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Where's Jonny? Care to dine with me? You would think that 11 years of daily food tasting for a living might put me off?......au contraire! Chomp away with me across 6 continents. Seduced like a bloodhound to the scent of good food, I anticipate the misty waft of steaming broths, the satisfying crunch of mudbugs and the vibrant aroma of freshly pulverised lemongrass. Buon appetito

My itch to Twitch

NEW ZEALAND | Tuesday, 24 July 2007 | Views [890]

An Abatross - honestly

An Abatross - honestly

Trying to shoot a partridge using a shotgun is tricky business - shooting an Albatross with a camera is even more challenging.

I'm gaining a lot of satisfaction photographing wild birds - even though I don't get a tasty dinner at the end. Colourful Lorikeets have captured my attention in Australia, Keas (New Zealand Mountain Parrots) have posed on cars for me in the Southern Alps. Black Kites have teased my lens weaving amongst Hong Kongs skyscrapers whilst Penguins in Cape Town have been a treat to shoot.

Today, I watched in awe as the largest (flighted) bird in the world soared silently above me like a glider.

The Royal Albatross is a remarkable and rare sight and although not the prettiest of birds on the ground, its enrapturing in the air.

Its distinctive wings of astranomical length easily distinguish it from other seabirds. Head-on, the wings, longer than the biggest of eagles droop down - such is their enormity. Although the wings are L-shaped its no clearly learner in the air.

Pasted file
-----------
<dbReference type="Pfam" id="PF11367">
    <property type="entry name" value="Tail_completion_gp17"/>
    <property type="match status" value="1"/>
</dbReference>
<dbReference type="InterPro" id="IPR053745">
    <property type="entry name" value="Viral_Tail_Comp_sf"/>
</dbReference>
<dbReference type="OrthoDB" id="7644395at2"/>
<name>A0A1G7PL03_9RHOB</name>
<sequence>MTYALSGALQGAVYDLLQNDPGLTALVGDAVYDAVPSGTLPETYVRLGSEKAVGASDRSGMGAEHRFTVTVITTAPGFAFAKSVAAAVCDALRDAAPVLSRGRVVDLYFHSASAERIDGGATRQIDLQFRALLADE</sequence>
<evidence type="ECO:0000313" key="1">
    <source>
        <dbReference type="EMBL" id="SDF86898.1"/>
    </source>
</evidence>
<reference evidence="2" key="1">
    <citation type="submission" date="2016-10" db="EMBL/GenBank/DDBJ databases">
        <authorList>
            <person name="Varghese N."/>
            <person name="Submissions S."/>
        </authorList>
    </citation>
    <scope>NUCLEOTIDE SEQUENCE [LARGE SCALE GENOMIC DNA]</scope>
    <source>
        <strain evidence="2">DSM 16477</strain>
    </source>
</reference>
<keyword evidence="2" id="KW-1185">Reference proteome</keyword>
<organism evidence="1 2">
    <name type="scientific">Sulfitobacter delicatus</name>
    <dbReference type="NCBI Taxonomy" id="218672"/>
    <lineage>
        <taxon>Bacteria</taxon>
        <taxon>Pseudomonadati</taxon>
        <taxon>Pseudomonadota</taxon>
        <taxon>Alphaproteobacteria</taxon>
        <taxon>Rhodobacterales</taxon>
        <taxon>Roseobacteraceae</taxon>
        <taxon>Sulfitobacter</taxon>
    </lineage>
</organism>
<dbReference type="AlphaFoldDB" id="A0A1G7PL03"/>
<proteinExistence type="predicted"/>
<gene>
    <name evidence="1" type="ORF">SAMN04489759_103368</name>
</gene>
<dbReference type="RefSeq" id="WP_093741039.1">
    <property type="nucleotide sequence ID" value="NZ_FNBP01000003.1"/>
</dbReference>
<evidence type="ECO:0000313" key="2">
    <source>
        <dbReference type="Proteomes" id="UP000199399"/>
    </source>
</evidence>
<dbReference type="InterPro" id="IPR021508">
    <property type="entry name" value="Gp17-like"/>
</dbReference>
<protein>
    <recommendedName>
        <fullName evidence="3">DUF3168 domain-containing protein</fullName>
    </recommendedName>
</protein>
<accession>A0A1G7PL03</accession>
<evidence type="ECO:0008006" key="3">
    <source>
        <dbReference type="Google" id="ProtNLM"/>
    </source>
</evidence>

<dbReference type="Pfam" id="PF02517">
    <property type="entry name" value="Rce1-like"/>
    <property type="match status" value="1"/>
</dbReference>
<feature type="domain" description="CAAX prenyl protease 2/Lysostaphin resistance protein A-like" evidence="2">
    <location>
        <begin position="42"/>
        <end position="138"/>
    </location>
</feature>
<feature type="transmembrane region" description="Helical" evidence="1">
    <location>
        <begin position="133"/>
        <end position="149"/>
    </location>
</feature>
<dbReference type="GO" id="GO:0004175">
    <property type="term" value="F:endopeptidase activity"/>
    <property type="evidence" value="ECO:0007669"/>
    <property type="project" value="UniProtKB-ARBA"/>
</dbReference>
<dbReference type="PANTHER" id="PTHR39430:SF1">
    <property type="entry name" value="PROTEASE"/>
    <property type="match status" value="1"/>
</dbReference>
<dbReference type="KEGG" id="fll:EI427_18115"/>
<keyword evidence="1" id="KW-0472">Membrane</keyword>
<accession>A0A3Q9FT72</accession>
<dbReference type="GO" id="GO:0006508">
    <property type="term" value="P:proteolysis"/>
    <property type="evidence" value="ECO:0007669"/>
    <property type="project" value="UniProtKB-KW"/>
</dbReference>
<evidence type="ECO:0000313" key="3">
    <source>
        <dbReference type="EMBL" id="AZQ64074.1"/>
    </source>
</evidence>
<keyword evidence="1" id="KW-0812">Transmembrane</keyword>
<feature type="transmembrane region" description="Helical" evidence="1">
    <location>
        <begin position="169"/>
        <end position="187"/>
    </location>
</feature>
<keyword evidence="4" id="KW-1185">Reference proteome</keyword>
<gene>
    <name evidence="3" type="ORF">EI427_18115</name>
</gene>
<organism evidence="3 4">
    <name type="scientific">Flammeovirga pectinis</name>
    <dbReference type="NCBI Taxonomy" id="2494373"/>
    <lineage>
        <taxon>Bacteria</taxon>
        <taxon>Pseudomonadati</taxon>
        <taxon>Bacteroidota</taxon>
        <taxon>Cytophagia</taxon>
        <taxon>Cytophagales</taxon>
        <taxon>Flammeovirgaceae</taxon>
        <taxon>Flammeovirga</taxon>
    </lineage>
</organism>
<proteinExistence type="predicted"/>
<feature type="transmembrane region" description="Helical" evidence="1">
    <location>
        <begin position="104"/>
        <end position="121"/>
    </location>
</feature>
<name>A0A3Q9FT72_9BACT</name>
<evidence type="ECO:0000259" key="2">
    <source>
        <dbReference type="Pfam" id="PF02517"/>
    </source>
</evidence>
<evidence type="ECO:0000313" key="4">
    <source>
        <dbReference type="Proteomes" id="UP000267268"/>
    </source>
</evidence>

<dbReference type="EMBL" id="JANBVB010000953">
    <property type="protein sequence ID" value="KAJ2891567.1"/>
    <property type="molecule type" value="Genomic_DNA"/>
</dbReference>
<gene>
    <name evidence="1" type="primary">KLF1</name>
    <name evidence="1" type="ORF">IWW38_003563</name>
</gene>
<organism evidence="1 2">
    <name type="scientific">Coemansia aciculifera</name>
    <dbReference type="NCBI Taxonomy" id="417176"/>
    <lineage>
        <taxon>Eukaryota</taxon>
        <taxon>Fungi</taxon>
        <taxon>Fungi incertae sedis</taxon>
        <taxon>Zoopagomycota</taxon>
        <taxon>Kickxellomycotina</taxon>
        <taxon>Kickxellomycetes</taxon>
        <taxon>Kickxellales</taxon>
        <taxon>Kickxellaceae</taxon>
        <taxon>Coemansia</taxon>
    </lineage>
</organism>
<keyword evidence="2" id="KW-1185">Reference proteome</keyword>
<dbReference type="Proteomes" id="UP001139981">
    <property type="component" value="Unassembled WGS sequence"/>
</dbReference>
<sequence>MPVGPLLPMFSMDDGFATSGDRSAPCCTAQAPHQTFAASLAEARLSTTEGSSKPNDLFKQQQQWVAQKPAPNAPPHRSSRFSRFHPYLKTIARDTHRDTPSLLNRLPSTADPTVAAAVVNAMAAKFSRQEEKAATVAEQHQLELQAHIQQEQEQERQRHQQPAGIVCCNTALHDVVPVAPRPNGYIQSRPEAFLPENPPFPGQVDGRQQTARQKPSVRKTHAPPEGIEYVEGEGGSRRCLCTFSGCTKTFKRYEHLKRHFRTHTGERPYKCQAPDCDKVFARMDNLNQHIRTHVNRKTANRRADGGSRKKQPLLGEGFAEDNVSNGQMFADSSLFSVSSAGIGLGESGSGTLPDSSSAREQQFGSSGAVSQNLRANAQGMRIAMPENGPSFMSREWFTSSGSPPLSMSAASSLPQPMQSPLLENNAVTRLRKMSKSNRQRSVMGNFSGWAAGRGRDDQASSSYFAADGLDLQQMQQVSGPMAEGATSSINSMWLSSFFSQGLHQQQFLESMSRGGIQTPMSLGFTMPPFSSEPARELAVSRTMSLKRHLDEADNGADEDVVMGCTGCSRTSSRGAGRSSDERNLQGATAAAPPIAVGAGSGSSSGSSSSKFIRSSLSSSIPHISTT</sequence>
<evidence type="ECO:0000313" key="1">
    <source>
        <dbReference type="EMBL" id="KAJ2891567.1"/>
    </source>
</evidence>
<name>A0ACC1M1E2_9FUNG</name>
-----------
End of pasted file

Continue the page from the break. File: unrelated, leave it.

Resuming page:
An Albatross needs strong winds to fly (which was luckily the case for us) and once airborne it twists itself vertically like some military jet avoiding missile fire.

We were very lucky to see even one as the adults had gone to sea scouring the ocean for food for their new chicks. They go out for 3-4 days at a time.

I pause to consider the amazing feat of flying without rest for several days. Maria stands next to me complaining about the cold and yawning repeatedly. To be fair, we'd stood in the same windy spot for 2 hours.

I discover that we're at the only mainland colony of Royal Albatross in the world. Its part of the Otago peninsular and 1 hours scenic drive from the town of Dunedin.

(Dun-ee-din) couldn't be more Scottish if it tried. The main street (Princes Street) has a statue to Robbie Burns (no less) and everybody wears tartan. Its the perfect place to spot wildlife including the very rarely spotted haggis.

Back to twitching and after standing in a cold wind on the cliffs we wander to the warmth of the research centre.

Theres a photo of Prince Charles in the foyer with an Albatross mother and chick. Inside I watch live web cams of the chicks and their progress. There's interactive displays and lifesize models of the birds.

As Maria entered the observatory she yawned once again, this time more loudly. A binocular weilding older couple turn around to show their displeasure.


She'd had enough of bird watching for one day.

Maria never was a Twitcher.

Tags: The Great Outdoors

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